As the year 2024 unfolds, cybersecurity experts and executives at AppOmni, trusted by 20% of the Fortune 100, provide their insightful predictions concerning the cybersecurity landscape. Brendan O'Connor, CEO and Co-Founder of AppOmni, cautions that good intentions might lead to undesired consequences when Artificial Intelligence (AI) is connected to highly sensitive data.
O'Connor warns, "Anyone with good intentions will connect AI to highly-sensitive data they shouldn't (e.g. PII, medical records, financial transactions) and it can go very wrong. While AI can be a force for good, securing data-hungry LLMs has not matured."
He also predicts the continuation of mega breaches impacting major platforms and industries, a recurring threat in the cybersecurity world. O'Connor comments, "The more things change, the more they stay the same. In 2024, mega breaches will continue to have a profound impact on SaaS platforms, large institutions, and industries such as healthcare, consumer products, and automotive. Attackers will leverage the same tactics and techniques since they've proven to be successful."
The top executive also anticipates an escalation of cyber weaponry, highlighting the importance of proactive measures. "Expect to see an arsenal of new cyber weapons. There is a hierarchy of how these things reach the dark web. Military-grade exploits and espionage-motivated campaigns will work their way down to organised crime. Businesses must get ahead of this, those without a governance process will fall far behind if they do nothing."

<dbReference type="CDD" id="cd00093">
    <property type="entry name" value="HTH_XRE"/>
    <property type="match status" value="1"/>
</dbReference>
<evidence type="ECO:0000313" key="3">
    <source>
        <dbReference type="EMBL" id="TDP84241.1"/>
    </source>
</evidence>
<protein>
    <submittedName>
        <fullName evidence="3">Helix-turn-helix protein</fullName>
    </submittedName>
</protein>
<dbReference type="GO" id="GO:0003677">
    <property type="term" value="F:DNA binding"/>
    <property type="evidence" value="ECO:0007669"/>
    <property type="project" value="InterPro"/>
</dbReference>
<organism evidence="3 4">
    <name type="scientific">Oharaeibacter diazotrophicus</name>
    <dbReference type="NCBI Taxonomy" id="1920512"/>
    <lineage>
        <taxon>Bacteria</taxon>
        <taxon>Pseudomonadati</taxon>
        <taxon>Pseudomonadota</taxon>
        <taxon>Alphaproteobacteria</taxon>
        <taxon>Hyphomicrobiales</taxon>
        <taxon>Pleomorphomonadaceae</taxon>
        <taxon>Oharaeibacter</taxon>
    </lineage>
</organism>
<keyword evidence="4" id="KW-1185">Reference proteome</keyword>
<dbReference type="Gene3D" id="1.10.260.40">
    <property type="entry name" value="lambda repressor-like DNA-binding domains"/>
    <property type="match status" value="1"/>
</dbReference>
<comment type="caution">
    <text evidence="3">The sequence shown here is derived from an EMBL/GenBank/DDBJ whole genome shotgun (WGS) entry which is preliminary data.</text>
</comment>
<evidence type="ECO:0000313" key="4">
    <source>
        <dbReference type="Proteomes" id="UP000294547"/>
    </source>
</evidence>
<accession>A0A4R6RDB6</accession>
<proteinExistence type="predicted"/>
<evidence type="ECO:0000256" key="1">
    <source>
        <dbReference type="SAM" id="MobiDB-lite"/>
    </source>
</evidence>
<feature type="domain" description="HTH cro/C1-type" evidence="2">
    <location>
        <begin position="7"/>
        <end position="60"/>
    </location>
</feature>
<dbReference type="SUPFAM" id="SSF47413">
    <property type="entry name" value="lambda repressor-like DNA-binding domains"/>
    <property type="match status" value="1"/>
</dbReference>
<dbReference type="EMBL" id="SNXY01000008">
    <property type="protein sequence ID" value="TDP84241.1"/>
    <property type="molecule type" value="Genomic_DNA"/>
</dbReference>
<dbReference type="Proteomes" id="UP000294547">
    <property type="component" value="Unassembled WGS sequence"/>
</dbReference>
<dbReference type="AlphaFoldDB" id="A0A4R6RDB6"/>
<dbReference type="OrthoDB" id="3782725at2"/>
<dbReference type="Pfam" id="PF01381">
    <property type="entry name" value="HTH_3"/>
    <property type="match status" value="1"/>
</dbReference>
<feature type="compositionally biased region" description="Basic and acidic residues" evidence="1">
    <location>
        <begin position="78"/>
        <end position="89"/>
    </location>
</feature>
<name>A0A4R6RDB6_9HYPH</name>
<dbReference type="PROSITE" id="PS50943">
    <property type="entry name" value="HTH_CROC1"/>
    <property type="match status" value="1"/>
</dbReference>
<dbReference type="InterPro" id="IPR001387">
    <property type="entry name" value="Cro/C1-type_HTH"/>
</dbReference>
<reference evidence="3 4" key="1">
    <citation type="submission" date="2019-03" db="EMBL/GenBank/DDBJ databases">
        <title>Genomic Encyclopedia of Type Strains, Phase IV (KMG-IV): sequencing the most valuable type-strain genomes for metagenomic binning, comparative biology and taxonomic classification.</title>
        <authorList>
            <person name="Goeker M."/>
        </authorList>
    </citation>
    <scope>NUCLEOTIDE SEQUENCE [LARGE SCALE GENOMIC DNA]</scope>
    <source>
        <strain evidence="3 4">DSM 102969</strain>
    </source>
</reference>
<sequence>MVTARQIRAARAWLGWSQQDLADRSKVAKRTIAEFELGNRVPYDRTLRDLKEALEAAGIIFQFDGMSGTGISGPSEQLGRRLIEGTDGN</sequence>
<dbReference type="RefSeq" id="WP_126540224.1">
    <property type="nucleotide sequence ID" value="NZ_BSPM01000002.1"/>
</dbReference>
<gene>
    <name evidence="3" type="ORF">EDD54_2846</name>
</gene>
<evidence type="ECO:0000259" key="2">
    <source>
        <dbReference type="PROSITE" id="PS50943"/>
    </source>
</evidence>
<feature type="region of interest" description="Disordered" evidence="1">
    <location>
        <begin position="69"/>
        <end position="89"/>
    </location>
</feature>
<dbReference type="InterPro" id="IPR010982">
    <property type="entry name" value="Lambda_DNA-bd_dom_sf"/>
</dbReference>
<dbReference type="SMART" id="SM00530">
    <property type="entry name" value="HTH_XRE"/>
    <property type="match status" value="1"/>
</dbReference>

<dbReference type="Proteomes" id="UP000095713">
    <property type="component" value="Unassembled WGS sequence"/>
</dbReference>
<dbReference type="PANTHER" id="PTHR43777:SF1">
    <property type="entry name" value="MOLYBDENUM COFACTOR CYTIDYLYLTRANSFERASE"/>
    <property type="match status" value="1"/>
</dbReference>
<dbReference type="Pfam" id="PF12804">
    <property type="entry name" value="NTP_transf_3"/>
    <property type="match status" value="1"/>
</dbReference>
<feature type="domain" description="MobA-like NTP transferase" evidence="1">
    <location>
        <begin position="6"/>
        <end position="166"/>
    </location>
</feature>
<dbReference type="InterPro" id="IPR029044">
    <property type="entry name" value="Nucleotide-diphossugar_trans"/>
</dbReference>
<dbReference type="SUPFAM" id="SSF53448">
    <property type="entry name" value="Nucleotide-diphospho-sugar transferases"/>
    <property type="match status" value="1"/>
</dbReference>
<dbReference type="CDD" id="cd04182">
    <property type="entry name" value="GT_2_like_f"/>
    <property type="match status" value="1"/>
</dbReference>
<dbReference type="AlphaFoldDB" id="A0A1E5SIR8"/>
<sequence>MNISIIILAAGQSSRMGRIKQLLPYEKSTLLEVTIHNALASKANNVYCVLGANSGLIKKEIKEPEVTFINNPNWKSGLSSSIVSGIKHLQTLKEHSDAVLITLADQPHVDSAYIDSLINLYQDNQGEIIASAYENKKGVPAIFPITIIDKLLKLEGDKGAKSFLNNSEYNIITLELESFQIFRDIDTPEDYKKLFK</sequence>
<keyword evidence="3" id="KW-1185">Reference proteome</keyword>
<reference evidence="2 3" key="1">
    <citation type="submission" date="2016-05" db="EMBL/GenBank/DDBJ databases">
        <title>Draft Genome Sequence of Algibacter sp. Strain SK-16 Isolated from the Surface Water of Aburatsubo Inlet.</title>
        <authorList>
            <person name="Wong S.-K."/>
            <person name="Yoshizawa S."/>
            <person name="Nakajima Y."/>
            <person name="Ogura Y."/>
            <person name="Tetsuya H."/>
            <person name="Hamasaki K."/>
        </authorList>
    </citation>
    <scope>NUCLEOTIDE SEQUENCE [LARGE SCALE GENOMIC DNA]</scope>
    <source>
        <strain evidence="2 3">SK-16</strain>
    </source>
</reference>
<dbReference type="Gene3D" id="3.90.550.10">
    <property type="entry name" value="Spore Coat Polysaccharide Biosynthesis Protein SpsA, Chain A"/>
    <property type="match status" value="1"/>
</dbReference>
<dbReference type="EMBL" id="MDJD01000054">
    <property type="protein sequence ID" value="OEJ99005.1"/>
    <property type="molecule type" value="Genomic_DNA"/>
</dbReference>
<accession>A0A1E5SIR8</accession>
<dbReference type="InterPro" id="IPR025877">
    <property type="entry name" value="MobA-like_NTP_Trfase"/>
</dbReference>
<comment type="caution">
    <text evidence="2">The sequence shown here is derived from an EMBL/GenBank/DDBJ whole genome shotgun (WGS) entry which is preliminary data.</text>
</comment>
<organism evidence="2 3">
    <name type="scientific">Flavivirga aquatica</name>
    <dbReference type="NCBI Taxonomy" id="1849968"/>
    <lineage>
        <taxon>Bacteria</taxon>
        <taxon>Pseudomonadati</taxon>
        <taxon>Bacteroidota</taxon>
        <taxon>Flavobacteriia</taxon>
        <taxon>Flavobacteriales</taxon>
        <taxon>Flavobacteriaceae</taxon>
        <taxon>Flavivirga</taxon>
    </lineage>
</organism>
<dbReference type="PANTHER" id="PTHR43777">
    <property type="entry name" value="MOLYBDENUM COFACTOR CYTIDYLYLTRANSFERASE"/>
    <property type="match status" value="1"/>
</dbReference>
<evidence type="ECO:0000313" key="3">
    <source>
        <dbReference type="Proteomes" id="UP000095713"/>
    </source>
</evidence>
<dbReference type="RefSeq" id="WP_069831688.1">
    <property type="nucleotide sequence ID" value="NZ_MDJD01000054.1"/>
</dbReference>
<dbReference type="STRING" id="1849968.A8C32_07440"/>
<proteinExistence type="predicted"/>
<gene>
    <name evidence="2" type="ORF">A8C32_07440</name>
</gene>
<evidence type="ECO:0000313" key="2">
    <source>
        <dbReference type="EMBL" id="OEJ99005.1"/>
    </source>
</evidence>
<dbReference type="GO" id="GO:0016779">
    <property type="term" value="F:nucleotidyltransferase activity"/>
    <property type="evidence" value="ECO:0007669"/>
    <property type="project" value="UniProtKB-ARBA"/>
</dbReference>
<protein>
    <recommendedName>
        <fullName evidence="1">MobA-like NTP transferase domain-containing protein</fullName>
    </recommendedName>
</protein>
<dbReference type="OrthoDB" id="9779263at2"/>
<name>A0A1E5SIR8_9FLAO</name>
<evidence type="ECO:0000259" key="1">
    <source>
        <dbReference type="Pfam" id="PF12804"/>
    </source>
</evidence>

Joseph Thacker, Principal AI Engineer and Security Researcher at AppOmni, also emphasises the growth of AI security in the coming year with the rise of AI-driven startups and increased AI integration in major applications, potentially leading to new vulnerabilities. However, he warns about the convenience-driven deployment of AI without ample security testing.
Joseph Thacker states, "Allowing AI systems to make decisions is convenient. That means many products will incorporate it without adequate security testing. We will see where this leads really soon."
The targeting of SaaS apps in cyberattacks is expected to rise, according to Tim Bach, SVP of Security Engineering at AppOmni. He recalls notable misconfigurations at Salesforce and ServiceNow that severely impacted numerous organisations. For Bach, vigilance and increased monitoring of SaaS activity logs for signs of attackers are critical.
Tim Bach stresses, "This threat hunting is only possible when, and should be conducted in addition to, deploying a comprehensive SaaS security management solution." This could help IT and security leaders understand and monitor the security posture of their SaaS applications, leading to proactive and reactive measures for their most sensitive applications and data.
Bach ends on a note of action, saying, "IT leaders need to direct their threat hunters to be vigilant when looking at SaaS activity so incidents can be detected and mitigated swiftly."